Had the Patriots stood pat with the 2018 second-round pick (43rd) they acquired from the 49ers in exchange for quarterback Jimmy Garoppolo, the speedy Kirk could have been the pick, as he was one of a small number of players under consideration at the time after having visited the team's facility leading up to the draft.

But the Patriots instead traded down twice, then after Kirk was selected by the Cardinals (47th), they traded up to select one of the only other players they viewed as having second-round value -- cornerback Duke Dawson (56th).

He lasted one year with the team before he was traded. Something to think about when watching Kirk (34 games, 142 receptions, 1,776 yards, 12 TDs) against the Patriots on Sunday.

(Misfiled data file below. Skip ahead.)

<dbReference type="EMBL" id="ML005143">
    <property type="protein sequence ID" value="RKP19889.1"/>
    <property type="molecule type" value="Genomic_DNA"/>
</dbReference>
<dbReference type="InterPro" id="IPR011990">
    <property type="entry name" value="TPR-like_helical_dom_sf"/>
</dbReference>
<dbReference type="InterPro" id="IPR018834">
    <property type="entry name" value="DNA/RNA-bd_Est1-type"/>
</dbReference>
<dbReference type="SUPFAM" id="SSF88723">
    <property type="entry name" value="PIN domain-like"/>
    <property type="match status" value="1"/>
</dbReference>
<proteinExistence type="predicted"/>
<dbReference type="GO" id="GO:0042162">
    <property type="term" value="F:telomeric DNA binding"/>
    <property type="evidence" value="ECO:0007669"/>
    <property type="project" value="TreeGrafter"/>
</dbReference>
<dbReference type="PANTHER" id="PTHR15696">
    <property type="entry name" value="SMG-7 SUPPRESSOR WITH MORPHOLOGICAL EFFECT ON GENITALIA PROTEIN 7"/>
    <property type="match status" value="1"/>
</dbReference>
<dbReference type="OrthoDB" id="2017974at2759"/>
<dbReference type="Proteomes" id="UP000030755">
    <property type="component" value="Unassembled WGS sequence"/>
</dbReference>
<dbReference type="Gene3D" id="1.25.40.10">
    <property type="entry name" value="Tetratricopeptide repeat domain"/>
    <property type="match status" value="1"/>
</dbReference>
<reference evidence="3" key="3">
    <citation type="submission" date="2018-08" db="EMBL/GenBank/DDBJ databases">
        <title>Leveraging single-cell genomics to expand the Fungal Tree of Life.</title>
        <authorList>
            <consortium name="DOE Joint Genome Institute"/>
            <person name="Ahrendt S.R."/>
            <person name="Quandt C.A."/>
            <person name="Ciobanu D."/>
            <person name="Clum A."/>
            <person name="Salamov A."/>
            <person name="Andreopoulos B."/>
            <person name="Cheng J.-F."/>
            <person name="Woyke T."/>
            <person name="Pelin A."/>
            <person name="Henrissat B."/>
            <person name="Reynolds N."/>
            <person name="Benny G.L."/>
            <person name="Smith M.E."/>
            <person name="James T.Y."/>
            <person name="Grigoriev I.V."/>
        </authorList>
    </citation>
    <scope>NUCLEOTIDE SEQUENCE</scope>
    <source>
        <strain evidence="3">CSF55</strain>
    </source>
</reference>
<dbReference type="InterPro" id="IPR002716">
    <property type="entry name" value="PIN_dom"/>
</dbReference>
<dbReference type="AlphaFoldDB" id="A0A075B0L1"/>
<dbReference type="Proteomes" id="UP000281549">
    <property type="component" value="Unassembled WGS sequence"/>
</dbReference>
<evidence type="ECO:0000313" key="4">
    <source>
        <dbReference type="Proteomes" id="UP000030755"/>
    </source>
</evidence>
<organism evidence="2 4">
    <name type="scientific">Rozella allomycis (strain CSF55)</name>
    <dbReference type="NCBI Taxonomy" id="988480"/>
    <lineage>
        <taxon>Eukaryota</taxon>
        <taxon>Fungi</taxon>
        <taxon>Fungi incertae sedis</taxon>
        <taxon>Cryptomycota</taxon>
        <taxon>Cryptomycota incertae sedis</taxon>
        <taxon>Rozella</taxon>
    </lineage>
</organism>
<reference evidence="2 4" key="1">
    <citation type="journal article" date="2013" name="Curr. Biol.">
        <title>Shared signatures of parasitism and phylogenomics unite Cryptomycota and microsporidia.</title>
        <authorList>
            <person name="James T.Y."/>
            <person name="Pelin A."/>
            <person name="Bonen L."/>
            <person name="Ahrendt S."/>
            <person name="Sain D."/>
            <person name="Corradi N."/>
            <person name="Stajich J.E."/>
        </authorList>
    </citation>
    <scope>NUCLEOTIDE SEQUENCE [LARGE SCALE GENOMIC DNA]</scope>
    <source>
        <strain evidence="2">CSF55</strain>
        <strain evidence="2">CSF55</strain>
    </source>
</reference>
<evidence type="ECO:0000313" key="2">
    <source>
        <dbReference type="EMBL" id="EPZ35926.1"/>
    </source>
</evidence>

4. Sony's fresh legs: In a reminder of how quickly things can change in the NFL, the discussion last week was how the Patriots might integrate Sony Michel into a stocked running back depth chart. But now the opening is obvious with Rex Burkhead suffering a season-ending knee injury, and Newton said one thing that stood out to him with Michel in practice was "fresh legs." Meanwhile, here's another running-back-related question: What has happened to undrafted rookie J.J. Taylor? He had flashed a spark in a Week 3 win against the Las Vegas Raiders but has essentially disappeared since. If coach Bill Belichick was soliciting suggestions, here's one: Find a way to integrate Taylor modestly into the offense, where his potential big-play ability -- and contrast to Damien Harris, Michel and James White -- might provide a spark.